- Prime Minister Boris Johnson and Transport Secretary Grant Shapps will unveil plans to overhaul and modernise rail connections, with passengers seeing benefits ten years sooner than under previous plans
- At £96bn, the biggest ever public investment in the rail network will transform journeys to and between the East and West Midlands, Yorkshire and the North West
- Ambitious plan focuses on local services as well as high-speed links, improving connections for everyone, not just those travelling between biggest cities
Faster train journeys will be delivered up to ten years sooner under the Government’s new Integrated Rail Plan (IRP), with biggest ever £96bn investment in the rail network unveiled today (Thursday 18 November).
From London and across the Pennines, the IRP delivers journey times which are the same as, similar to or faster than the original HS2 and Leeds-Manchester proposals, while doubling or trebling capacity and ensuring passengers and consumers benefit from tangible changes more quickly.
The new plan – full details of which will be published on Thursday – will not only strengthen connections between major cities in the North and Midlands, but improve shorter-distance routes which people depend on every day, with an emphasis on increasing capacity and more reliable services.
With £360m allocated for London-style contactless ticketing across commuter rail networks, the IRP is designed to improve not just rail links but to deliver price-capped integrated ticketing with local buses and trams – simplifying and streamlining thousands of daily journeys across the Midlands and the North.
Prime Minister Boris Johnson said:
“If we are to see levelling up in action now, we must rapidly transform the services that matter to people most.
“That’s why the Integrated Rail Plan will be the biggest transport investment programme in a century, delivering meaningful transport connections for more passengers across the country, more quickly – with both high-speed journeys and better local services, it will ensure no town or city is left behind.”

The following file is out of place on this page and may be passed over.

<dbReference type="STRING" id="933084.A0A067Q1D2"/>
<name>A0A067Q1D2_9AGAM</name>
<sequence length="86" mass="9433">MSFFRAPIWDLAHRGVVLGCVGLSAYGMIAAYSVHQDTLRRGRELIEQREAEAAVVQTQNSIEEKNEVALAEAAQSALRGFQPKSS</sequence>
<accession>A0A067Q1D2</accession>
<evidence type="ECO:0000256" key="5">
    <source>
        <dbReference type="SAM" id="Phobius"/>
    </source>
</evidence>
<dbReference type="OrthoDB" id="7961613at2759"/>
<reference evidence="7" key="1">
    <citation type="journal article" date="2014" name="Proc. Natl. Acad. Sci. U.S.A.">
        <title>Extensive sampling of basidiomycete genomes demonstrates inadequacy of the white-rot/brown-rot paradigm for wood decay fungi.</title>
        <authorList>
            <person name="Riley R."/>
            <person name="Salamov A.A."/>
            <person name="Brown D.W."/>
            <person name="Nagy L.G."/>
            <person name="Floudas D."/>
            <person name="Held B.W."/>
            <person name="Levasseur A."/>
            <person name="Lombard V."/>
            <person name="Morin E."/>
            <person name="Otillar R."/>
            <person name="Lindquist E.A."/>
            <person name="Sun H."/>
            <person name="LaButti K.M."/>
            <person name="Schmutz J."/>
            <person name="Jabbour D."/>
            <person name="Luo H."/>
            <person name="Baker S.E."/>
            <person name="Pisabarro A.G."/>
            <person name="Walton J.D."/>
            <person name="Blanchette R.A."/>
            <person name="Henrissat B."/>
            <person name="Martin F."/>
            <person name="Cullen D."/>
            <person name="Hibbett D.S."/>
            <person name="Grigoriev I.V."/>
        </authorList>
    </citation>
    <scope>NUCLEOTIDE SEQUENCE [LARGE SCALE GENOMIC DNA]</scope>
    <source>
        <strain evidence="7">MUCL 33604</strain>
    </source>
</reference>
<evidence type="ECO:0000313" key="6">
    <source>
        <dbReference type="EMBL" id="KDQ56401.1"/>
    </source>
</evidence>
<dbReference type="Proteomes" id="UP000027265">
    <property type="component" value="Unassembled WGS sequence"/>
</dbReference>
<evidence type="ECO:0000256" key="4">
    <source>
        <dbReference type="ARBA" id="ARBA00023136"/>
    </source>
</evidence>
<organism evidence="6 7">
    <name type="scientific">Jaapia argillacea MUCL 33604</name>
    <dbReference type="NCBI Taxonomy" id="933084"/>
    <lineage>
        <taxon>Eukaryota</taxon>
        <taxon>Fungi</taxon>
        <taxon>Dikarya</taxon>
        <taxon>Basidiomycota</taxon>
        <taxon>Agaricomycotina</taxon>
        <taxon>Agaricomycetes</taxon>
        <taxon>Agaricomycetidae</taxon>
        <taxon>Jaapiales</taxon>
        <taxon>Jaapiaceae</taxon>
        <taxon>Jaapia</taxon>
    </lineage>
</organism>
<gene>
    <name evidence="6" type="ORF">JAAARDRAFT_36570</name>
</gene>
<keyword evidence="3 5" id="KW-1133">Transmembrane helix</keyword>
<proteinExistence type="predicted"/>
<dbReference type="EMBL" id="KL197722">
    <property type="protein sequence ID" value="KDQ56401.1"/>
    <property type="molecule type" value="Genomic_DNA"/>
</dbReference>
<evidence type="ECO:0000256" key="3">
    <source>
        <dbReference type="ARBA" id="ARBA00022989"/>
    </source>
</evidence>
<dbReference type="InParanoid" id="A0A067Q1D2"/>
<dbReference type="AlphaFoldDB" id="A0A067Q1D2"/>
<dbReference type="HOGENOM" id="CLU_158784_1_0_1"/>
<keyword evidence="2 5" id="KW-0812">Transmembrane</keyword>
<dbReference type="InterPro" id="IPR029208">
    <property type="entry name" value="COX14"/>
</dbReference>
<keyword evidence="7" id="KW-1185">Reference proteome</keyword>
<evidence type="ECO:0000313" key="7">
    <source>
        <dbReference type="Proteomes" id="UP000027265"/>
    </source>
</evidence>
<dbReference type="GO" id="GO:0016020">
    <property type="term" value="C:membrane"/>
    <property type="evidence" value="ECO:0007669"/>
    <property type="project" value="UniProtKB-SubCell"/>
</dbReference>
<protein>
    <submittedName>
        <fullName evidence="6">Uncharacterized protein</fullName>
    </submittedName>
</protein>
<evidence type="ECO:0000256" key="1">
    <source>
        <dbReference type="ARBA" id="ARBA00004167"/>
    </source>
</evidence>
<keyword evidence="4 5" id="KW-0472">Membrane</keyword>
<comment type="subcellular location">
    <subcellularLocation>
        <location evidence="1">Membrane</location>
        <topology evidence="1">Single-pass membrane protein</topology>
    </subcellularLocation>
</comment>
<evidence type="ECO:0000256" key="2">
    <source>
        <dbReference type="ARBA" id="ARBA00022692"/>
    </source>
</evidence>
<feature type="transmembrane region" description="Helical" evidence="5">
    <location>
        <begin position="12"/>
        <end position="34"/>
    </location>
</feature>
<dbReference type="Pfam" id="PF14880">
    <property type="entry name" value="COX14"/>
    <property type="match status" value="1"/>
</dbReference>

Transport Secretary Grant Shapps said:
“Throughout the pandemic, we stood by our railway and invested billions to keep the country moving, and we are about to unleash a £96 billion programme of investment that will transform a Victorian network into one befitting a modern country.
“The Integrated Rail Plan is designed to deliver for everyone, much sooner than under previous plans for rail schemes drawn up a decade ago, which no longer fit the way we travel today.
“Our plan will deliver a network that is fit for passengers today and for future generations – a network that works for every community and every passenger, right across the UK.”
The IRP was initiated after the Oakervee Review recommended an assessment of major transport schemes, like HS2 and Northern Powerhouse Rail, to produce a plan that would truly deliver for the North and the Midlands. This included looking at how to increase capacity and have more frequent services in a way that presented value for money for the taxpayer.
The IRP was drawn up after it became clear that the full HS2 and Northern Powerhouse Rail schemes as originally proposed would not enter service until the early to mid-2040s. It is framed by the Government’s commitment to deliver on its levelling up agenda by transforming connectivity for people right across the country and unlocking productivity in the North and the Midlands.